Ted Hughes and Trauma

Burning the Foxes

  • Danny O'Connor

Table of contents

  1. Front Matter
    Pages i-viii
  2. Danny O’Connor
    Pages 23-39
  3. Danny O’Connor
    Pages 41-58
  4. Danny O’Connor
    Pages 79-97
  5. Danny O’Connor
    Pages 99-119
  6. Danny O’Connor
    Pages 121-139
  7. Danny O’Connor
    Pages 141-161
  8. Danny O’Connor
    Pages 183-190
  9. Back Matter
    Pages 191-204

About this book


This book is a radical re-appraisal of the poetry of Ted Hughes, placing him in the context of continental theorists such as Jacques Lacan, Jacques Derrida and Slavoj Zizek to address the traumas of his work. As an undergraduate, Hughes was visited in his sleep by a burnt fox/man who left a bloody handprint on his essay, warning him of the dangers of literary criticism. Hereafter, criticism became ‘burning the foxes’. This book offers a defence of literary criticism, drawing Hughes’ poetry and prose into the network of theoretical work he dismissed as ‘the tyrant’s whisper’ by demonstrating a shared concern with trauma.

Covering a wide range of Hughes’ work, it explores the various traumas that define his writing. Whether it is comparing his idea of man as split from nature with that of Jacques Lacan, considering his challenging relationship with language in light of Roland Barthes and Jacques Derrida, seeing him in the art gallery and at the movies with Gilles Deleuze, or considering his troubled relationship with femininity in regard to Teresa Brennan and Slavoj Žižek, Burning the Foxes offers a fresh look at a familiar poet.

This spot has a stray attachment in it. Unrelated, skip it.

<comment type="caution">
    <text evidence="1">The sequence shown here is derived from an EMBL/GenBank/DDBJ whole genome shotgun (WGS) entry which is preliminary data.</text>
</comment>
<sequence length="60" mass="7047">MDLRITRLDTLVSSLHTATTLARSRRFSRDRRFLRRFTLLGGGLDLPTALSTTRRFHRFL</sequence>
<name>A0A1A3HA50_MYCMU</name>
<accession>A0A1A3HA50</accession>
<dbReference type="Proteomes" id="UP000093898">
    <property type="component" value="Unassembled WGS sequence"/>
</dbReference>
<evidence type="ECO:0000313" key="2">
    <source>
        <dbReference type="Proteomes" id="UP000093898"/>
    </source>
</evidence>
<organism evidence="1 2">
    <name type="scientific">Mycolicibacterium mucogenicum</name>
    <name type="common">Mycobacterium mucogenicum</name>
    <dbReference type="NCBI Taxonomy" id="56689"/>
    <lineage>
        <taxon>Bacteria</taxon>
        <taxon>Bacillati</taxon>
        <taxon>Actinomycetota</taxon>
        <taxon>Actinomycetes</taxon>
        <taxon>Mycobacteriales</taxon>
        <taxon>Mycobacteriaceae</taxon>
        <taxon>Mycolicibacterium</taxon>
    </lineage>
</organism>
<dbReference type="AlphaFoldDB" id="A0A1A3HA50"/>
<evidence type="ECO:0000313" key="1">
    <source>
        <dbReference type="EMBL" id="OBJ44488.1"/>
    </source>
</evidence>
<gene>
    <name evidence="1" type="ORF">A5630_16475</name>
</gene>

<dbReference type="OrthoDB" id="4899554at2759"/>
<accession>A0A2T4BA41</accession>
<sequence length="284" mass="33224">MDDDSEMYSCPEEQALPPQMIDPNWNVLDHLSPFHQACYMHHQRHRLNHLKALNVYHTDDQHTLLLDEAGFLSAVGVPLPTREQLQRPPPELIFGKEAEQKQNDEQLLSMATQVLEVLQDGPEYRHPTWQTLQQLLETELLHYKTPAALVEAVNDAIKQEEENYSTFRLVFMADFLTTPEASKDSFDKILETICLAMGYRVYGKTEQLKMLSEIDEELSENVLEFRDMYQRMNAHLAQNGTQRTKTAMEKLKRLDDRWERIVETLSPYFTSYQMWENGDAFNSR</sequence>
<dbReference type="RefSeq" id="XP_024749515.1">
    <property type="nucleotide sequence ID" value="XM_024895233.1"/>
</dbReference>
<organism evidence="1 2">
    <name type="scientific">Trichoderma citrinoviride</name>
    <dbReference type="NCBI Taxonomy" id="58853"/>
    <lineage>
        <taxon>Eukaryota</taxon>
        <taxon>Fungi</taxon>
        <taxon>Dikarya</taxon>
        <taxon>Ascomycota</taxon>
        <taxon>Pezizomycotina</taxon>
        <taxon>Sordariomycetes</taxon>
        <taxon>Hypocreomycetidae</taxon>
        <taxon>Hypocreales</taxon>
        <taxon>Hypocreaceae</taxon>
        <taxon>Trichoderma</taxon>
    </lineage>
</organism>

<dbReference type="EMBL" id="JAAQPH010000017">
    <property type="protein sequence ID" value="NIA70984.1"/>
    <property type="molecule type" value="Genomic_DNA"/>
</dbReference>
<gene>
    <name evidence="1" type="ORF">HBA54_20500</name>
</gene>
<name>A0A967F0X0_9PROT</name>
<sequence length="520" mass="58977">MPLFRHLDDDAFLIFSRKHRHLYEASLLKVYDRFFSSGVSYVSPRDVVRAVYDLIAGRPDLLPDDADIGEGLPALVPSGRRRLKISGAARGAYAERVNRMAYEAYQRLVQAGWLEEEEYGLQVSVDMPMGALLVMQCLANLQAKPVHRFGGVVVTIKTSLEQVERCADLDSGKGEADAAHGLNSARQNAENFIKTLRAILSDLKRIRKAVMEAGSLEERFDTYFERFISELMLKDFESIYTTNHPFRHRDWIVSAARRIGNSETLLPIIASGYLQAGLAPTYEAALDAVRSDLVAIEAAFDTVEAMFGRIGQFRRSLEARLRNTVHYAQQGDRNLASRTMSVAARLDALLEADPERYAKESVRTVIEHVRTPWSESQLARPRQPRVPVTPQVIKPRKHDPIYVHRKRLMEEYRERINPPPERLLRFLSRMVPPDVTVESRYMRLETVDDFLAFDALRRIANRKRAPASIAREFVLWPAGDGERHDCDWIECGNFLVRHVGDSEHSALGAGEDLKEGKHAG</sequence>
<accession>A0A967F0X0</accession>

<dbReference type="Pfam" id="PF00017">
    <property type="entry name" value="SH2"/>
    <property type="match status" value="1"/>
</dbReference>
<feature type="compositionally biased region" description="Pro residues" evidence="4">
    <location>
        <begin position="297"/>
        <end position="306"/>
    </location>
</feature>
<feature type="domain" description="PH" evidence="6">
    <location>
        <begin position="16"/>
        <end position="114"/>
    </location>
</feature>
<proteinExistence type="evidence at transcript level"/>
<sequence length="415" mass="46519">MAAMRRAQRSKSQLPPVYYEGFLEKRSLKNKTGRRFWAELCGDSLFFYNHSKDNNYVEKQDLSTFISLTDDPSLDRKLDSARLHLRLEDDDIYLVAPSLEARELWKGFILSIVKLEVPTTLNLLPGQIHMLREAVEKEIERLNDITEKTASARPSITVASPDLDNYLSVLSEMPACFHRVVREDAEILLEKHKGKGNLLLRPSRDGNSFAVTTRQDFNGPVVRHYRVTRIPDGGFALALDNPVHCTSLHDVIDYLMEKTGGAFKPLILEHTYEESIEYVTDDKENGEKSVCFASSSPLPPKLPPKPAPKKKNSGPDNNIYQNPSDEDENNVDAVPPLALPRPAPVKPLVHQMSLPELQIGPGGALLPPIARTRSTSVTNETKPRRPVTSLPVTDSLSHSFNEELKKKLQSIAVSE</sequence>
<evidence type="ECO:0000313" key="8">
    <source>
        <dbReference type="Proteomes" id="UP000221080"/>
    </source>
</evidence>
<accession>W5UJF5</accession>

literary criticism animal poetry war poetry landscape poetry biographical poetry The Burnt Fox personal trauma Sylvia Plath Birthday Letters Lupercal Crow Slavoj Zizek Jacques Lacan Jacques Derrida T.S. Eliot First World War Second World War existentialism dissociation of sensibility conservatism

Authors and affiliations

  • Danny O'Connor
    • 1
  1. 1.Department of EnglishUniversity of LiverpoolLiverpoolUnited Kingdom

Bibliographic information